The professional forex trader is usually forced to specialize due to the currency market’s enormous complexity. In addition, this is a biological, as well as logistical, imperative. Forex trades 24-hours a day, from Sunday evening to Friday afternoon in U.S. time zones. This around-the-clock action makes it impossible to watch continuously in real time, encouraging a razor-like focus on specific time frames and forex pairs.

Most U.S. professionals start with EUR/USD and USD/JPY, adding other pairs as they fit into timeframes dictated by these popular instruments. This often includes other euro and yen crosses, as well as Australian and Canadian dollar crosses. They choose wisely, often swapping out closely-watched pairs over time because they understand that tracking too many markets will dilute the reliability of their strategies.

Euro price action picks up between 1:00 a.m. and 3:00 a.m. Eastern Standard Time. As a result, local professionals may get up earlier than equity or futures traders. This timing takes many of these folks out of the game after the New York lunch hour, triggering a noticeable drop in forex volume and volatility during U.S. afternoons. This lifestyle works perfectly in conjunction with the timing of key economic reports in Europe and the United States, but it fails to capture Asian developments, which can move world currency markets for months at a time.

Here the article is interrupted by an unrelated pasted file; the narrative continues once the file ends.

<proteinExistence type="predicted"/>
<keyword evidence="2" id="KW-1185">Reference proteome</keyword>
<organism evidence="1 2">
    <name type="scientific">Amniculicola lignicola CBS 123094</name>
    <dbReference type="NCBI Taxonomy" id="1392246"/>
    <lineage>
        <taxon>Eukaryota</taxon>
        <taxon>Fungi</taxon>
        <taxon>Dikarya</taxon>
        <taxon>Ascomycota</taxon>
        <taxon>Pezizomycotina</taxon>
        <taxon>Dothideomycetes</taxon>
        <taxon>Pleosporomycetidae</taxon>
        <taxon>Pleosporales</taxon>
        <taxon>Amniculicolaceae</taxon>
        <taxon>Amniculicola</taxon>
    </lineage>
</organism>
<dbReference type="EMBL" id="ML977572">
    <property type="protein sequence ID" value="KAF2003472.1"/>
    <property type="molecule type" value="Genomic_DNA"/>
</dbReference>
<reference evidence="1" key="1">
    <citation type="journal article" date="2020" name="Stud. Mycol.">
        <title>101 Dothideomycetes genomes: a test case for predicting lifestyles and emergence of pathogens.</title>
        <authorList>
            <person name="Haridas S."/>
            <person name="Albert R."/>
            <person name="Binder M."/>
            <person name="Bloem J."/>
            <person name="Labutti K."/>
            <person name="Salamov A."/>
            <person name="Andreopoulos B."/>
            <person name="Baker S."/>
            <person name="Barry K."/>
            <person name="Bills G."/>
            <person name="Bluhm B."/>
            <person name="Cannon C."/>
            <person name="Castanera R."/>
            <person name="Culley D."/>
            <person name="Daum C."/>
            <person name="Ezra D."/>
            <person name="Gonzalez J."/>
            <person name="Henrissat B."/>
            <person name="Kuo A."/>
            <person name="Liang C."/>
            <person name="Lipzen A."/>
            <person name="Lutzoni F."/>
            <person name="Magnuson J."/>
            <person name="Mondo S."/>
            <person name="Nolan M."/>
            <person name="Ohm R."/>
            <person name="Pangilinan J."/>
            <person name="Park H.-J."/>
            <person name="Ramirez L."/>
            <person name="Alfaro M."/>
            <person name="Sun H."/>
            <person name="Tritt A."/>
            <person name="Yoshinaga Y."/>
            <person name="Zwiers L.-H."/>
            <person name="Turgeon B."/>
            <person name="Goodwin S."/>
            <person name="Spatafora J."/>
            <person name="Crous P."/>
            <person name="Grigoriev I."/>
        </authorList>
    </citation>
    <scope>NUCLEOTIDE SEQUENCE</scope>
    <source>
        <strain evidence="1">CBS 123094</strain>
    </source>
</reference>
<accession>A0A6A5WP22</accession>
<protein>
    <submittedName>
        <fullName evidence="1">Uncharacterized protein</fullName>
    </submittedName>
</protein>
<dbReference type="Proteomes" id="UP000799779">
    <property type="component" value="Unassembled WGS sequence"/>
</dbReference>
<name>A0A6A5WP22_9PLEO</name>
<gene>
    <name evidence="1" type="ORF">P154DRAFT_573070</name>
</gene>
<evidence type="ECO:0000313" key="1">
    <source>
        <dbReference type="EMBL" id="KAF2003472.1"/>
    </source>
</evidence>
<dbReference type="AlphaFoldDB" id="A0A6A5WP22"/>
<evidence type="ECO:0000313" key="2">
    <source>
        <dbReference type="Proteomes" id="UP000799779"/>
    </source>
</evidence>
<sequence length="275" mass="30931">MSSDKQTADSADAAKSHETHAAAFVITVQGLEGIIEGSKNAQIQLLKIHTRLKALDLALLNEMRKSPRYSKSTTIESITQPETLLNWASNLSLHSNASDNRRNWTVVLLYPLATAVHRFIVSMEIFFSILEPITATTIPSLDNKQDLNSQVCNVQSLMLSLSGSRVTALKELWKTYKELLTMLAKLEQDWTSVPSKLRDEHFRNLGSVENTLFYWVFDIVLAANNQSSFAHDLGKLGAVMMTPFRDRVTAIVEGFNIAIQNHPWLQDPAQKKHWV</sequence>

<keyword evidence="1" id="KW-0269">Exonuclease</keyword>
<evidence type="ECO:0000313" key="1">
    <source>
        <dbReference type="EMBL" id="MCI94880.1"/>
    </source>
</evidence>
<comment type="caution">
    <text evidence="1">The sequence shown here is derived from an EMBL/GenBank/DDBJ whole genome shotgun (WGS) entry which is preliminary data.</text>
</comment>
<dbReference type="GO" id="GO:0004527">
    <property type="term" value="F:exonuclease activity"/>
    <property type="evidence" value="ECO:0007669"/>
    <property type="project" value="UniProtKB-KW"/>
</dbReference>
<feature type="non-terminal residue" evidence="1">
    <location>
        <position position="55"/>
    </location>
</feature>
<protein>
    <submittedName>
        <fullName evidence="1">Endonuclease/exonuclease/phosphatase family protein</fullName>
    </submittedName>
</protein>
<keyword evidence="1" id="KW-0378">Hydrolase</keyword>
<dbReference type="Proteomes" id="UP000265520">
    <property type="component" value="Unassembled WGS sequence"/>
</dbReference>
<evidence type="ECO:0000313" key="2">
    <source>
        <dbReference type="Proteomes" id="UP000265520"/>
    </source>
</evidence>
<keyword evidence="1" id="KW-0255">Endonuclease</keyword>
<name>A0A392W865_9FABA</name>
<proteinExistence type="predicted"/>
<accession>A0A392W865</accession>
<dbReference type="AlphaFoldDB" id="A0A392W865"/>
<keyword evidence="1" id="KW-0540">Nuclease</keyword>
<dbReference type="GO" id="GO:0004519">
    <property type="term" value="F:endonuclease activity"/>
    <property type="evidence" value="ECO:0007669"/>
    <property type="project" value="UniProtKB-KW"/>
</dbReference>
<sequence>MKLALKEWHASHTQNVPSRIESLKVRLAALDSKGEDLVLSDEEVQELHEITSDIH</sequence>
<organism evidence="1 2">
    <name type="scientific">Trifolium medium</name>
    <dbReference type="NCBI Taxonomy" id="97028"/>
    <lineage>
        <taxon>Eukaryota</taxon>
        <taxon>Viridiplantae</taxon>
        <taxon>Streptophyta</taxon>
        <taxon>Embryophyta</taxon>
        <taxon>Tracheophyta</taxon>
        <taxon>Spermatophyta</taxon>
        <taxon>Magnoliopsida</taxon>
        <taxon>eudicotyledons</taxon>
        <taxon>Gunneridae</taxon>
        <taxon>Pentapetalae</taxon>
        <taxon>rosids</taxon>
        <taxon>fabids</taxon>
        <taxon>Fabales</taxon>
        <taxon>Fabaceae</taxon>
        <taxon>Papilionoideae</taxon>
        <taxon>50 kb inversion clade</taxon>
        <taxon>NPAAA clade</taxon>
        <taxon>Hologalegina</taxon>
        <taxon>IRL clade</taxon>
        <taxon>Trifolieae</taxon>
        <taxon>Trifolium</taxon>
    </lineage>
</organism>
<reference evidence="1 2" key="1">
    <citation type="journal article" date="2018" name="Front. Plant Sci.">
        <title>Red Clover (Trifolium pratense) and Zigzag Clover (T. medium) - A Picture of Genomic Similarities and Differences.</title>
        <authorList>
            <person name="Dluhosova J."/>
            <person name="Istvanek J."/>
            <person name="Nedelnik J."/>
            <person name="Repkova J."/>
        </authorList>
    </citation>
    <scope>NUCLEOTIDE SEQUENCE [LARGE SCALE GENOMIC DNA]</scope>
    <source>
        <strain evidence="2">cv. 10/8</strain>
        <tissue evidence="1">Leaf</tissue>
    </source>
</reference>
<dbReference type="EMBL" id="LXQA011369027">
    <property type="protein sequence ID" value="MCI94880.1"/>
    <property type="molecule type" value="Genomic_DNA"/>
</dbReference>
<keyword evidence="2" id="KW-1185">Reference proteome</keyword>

In general, this leaves two other specialization choices. Traders can match market hours with other U.S. traders, aligning activities with the New York stock markets and Chicago futures exchanges.

Alternatively, they may decide to bend the sleep cycles further, awakening for the Asian session and completing the market days early after the U.S. sunrise. In all specialties, professionals focus their efforts on currency pairs that provide the most profit potential for their strategies. This inevitably changes over time, forcing them to adjust market and sleep hours to manage profitability.

Trading Day